Pubdate: Sat, 7 Nov 1998
Source: Scotsman (UK)
Copyright: The Scotsman Publications Ltd 


THE Yardies first became synonymous with drug dealing and murder on
the streets of the Jamaican capital of Kingston in the early 1970s.

They were spawned during the political upheaval that engulfed Jamaica
as political parties hired gangs of armed street youths to intimidate
their opponents in the struggle for power. These rival "backyard"
gangs were responsible for a murderous campaign of political violence
unprecedented in Jamaica's history.

But profits from the supply of drugs, not politics, quickly became
their raison d'etre.

Many of the Yardies who fled Jamaica to escape prosecution in the
1980s exported their terror to Brixton and Notting Hill in London.
Dealing originally in cannabis and cocaine, smuggled from Colombia to
Jamaica and then on to Britain, the Yardies have since cornered the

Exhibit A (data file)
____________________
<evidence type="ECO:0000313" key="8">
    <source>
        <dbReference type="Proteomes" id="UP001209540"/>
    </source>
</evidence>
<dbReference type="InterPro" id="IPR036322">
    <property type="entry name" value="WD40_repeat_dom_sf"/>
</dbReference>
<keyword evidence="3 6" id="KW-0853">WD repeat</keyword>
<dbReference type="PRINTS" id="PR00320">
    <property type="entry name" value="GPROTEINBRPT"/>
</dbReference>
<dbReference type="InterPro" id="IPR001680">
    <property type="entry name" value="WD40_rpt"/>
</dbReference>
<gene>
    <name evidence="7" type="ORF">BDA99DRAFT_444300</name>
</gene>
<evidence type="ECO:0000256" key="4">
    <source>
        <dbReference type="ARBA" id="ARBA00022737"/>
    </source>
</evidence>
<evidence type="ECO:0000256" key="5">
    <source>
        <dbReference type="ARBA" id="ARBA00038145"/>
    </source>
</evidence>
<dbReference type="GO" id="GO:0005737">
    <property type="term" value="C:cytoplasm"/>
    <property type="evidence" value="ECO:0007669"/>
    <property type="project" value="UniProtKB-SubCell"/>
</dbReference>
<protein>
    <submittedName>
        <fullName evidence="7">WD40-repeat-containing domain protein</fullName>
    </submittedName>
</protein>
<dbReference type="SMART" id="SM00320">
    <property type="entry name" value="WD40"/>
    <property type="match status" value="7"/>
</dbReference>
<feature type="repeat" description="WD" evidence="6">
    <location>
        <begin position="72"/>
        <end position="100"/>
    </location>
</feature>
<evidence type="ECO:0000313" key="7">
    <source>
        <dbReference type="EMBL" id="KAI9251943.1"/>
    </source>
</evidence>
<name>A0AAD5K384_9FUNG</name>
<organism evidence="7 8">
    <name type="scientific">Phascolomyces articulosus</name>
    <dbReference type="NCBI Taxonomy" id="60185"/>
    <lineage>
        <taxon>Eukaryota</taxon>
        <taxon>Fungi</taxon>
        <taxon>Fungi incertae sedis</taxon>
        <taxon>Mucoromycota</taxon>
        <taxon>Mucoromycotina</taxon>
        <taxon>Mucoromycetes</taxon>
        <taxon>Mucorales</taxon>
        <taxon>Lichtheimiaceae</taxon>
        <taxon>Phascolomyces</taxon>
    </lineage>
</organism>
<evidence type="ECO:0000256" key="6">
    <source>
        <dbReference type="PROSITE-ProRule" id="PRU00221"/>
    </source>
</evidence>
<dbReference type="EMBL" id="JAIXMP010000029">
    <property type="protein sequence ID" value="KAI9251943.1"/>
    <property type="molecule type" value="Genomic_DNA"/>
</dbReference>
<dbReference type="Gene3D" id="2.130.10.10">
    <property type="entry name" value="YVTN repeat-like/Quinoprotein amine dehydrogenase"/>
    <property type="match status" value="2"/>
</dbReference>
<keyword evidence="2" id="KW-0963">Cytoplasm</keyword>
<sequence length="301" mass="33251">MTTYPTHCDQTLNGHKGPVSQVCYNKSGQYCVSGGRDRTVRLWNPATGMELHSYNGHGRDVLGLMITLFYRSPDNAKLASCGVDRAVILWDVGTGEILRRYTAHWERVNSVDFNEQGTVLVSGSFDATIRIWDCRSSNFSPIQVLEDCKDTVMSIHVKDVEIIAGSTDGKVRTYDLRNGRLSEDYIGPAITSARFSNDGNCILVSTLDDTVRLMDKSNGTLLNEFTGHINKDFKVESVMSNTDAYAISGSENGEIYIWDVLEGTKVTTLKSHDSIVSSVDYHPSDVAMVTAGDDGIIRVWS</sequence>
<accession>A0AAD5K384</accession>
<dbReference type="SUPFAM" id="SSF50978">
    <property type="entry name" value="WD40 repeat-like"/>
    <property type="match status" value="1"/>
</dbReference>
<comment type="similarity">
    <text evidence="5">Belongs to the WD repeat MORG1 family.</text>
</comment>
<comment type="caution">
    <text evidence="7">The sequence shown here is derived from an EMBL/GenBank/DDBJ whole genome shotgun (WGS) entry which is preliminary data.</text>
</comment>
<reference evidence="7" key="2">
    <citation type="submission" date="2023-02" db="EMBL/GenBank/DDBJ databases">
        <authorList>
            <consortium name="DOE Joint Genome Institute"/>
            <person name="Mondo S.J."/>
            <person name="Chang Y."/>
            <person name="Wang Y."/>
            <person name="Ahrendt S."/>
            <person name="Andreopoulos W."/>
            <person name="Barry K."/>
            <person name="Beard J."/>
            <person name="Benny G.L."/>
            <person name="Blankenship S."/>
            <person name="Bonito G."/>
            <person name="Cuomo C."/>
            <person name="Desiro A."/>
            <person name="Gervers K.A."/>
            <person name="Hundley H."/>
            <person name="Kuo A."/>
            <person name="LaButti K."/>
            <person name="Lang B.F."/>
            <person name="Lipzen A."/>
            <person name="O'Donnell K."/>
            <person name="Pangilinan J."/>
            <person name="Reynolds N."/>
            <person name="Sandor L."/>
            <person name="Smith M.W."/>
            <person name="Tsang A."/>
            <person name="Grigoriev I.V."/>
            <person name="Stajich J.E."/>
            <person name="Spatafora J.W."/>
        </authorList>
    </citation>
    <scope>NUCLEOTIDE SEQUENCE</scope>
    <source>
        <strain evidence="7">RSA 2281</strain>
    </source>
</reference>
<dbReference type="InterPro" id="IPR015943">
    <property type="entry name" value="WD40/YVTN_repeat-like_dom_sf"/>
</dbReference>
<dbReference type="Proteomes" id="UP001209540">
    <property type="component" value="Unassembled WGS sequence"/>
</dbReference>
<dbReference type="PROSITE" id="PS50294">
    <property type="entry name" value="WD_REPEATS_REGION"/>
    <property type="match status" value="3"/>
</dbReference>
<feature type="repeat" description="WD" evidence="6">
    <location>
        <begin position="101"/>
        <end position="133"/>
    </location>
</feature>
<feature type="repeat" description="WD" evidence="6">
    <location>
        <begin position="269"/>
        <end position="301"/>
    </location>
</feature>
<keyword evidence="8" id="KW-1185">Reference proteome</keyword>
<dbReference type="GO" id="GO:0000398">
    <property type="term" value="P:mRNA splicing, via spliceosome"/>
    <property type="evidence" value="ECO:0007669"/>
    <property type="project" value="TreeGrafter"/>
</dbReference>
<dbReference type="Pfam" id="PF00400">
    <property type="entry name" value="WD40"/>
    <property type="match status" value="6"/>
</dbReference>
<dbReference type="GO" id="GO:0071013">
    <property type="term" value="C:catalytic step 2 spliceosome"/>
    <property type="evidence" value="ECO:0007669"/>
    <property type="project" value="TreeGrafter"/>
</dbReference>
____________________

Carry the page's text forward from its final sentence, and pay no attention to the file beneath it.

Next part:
market for crack cocaine that began a decade ago. They have also moved
into the supply of heroin and prostitution.

Over the past ten years the Yardies have moved steadily out of their
Brixton and Notting Hill heartland, setting up "posses" in Bristol,
Wolverhampton, Birmingham and Cheltenham. Drug-related violence has
spiralled every where the Yardies operate.

They display none of the business-like organisation and tight
discipline of groups such the Triads and the Mafia. By contrast the
Yardies, who have no hierarchical structure, have engaged in bloody
fending over the lucrative crack trade. Shootings are often random,
ruthless  and  messy, the Yardies' recklessness making them
particularly difficult for the police to tackle. As one Metropolitan
police officer put it, Yardies are "disorganised organised crime".

A report to the National Criminal Intelligence Service, two years ago
highlighted the danger posed by the Yardie gangs. It stated: "By the
very nature of their stranglehold on the crack cocaine market, they
are a threat to the security and stability of the nation."

Police have failed to stamp out the Yardie menace, and the Met had to
draft officers back into intelligence work less than a year after
winding up its specialist anti-Yardie squad.

Operation Dalehouse, the codename for the unit, ended operations in
1992 after making scores of arrests and seizing dozens of weapons,
including machine guns. However, 11 months later, the threat
re-emerged with the Yardie killing of a south London policeman.

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Checked-by: Rich O'Grady